Next Week

March 5, 2010

Highlights from the data calendar next week are Japanese GDP (first revision), industrial production in Britain and Euroland, U.S. retail sales, Canadian and Australian monthly labor market reports, and the whole spectrum of monthly Chinese statistics.  Among scheduled monetary policy meetings in Switzerland, New Zealand, South Korea, Thailand, the Philippines, Peru, and Russia, only Russia is likely to change rates, that being a further cut.  The ECB monthly Bulletin gets released.  None of the major advanced economies will be observing holiday closures.  Nine days from now on March 14, the United States goes back on Daylight Savings Time by moving clocks up an hour.

Other U.S. statistics that are due include monthly trade figures plus survey results from the IBD/TIPP on economic optimism, National Federation of Independent Businesses on small business sentiment, and the JOLTS index (job openings and labor turnover).  Wholesale and business inventories, the monthly Federal budget, and preliminary U. Michigan index of consumer sentiment score arrive as well, as do the contingent of weekly indicators covering jobless insurance claims, energy inventories, mortgage applications, chain store sales, and consumer confidence.  Evans and Dudley from the Federal Reserve have speaking engagements.

Japan will also be reporting money and credit growth, trade and the current account, machinery orders, corporate goods prices, revised industrial production and capacity usage, the economy watchers index (a gauge of retail activity), and the indices of leading and coincident economic indicators.

Germany, France, Italy and the Netherlands will also be announcing industrial production results.  Germany releases trade and current account figures plus final and comprehensive consumer price data.  French trades. Italian and Belgian GDP, Spanish consumer prices and Italian labor costs arrive, too.  Current account figures for the whole euro area get reported, too.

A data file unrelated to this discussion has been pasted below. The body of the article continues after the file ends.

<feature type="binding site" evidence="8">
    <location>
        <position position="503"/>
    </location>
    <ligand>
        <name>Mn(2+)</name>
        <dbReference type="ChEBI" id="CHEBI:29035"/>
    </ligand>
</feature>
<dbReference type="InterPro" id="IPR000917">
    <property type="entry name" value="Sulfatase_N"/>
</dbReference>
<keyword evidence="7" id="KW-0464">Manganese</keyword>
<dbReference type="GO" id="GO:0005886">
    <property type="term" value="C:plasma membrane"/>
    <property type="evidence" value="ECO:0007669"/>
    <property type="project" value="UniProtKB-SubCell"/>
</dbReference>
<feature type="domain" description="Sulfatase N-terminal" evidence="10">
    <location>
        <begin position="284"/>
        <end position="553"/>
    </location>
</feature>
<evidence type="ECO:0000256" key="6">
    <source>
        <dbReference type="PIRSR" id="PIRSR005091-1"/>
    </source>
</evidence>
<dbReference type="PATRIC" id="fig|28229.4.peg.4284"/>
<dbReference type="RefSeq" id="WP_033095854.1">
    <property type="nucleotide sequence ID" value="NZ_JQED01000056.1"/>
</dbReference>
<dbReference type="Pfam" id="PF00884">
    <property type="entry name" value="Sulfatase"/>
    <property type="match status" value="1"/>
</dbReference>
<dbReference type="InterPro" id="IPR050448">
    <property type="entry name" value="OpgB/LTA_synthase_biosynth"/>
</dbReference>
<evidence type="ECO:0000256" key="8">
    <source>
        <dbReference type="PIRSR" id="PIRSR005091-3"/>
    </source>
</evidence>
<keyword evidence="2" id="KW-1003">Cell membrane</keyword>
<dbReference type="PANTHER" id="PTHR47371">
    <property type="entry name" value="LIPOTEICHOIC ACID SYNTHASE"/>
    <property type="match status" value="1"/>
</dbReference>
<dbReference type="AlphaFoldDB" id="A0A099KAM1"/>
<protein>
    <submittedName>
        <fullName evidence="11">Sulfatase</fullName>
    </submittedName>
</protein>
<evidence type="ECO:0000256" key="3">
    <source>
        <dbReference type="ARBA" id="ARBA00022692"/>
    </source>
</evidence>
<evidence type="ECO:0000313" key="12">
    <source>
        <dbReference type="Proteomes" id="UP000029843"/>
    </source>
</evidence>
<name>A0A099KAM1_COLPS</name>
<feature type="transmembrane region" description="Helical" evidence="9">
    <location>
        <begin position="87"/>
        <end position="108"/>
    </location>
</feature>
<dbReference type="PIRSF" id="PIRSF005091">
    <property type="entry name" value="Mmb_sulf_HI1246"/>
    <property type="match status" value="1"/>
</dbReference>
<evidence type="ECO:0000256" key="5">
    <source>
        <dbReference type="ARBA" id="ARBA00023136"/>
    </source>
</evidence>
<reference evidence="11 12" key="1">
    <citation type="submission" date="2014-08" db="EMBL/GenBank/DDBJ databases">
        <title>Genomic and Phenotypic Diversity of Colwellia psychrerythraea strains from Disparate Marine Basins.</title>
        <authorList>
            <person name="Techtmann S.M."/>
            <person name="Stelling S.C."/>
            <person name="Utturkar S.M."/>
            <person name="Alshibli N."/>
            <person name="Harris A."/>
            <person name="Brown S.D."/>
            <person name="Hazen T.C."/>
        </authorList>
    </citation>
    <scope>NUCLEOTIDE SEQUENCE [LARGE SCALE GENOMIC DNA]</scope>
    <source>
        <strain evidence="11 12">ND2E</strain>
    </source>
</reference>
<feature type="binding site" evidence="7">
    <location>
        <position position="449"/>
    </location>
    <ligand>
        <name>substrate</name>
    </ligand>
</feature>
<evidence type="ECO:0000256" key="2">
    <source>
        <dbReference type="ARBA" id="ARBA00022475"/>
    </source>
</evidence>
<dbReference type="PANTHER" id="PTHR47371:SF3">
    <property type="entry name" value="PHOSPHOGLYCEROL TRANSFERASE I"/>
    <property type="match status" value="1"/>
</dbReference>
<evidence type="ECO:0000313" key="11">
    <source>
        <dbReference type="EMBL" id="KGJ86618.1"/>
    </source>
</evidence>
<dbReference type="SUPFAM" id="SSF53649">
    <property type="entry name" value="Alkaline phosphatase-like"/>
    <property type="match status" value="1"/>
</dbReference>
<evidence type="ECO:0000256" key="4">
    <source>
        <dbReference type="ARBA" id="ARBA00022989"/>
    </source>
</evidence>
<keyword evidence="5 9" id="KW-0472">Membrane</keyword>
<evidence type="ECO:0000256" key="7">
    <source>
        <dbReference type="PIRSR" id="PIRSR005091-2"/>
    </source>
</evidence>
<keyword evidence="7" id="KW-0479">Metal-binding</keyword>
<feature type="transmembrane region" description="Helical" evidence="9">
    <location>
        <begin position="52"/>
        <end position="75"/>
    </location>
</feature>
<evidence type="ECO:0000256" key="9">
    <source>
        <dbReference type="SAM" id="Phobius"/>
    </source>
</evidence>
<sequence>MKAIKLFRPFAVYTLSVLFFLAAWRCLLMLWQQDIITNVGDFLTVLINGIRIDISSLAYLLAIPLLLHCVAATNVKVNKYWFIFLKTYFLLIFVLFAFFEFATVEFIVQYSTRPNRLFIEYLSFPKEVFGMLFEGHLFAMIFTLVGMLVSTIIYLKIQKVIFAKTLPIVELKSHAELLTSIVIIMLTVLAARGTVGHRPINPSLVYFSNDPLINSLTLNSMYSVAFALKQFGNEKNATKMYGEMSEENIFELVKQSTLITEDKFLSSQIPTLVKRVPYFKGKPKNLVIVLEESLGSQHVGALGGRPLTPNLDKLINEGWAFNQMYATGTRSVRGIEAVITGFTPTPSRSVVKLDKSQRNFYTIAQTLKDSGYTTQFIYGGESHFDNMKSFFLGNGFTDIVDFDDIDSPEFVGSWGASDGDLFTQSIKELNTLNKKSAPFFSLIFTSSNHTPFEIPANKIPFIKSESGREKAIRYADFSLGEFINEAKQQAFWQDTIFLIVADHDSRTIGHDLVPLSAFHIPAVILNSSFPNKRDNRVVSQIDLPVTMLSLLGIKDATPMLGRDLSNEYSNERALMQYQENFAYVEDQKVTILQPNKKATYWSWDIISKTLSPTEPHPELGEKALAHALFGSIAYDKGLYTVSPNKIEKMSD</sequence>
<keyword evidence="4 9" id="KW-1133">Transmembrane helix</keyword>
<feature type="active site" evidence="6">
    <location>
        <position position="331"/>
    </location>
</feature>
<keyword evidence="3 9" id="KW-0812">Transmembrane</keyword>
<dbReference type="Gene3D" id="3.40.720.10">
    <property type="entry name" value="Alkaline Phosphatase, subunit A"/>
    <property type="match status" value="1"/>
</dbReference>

From Britain, investors will learn the latest trends in trade, the RICs house price index, and same-store retail sales.  The Bank of England releases results of a new survey to gauge expected inflation, and the National Institute of Economic and Social Research will give an estimate of GDP growth over the three months to February. 

Switzerland, Sweden and Norway report consumer prices.  Norway also releases producer price data, while Sweden offers up industrial production and orders.  In the eastern part of the continent, the Czech Republic will be announce figures for the current account, trade balance, GDP, industrial production, and consumer prices. Poland and Romania also report current account data, while Hungarian and Romanian CPI reports are due.

China’s slate of figures covers trade, the PPI and CPI, industrial production, retail sales, money and credit growth, and fixed asset investment.  As per custom, changes are given in on-year terms.  India, South Africa and Turkey also announces industrial production.  Other Asian data announcements are by and large second-tier stuff such as Singapore retail sales, Taiwanese trade, and South Korean producer prices.

The Aussie and Canadian jobs and unemployment figures will hold interest, because labor markets in those countries have lately shown brisk activity.  Also, Australia is into its interest rate-raising cycle, and Canada will be joining that group in four months.  Canada also releases housing starts, capacity usage, trade figures and house prices.  Australian business sentiment and conditions, consumer confidence, and mortgage loan approval data arrive as well.  Bank of Canada Carney has a public speaking engagement.  New Zealand chimes in with manufacturing production, retail sales, and its purchasing managers index.

Brazilian retail sales, Argentine consumer prices, and Mexico’s CPI and industrial production report are a few of the Latin American scheduled releases.

Copyright Larry Greenberg 2010.  All rights reserved.  No secondary distribution without express permission.



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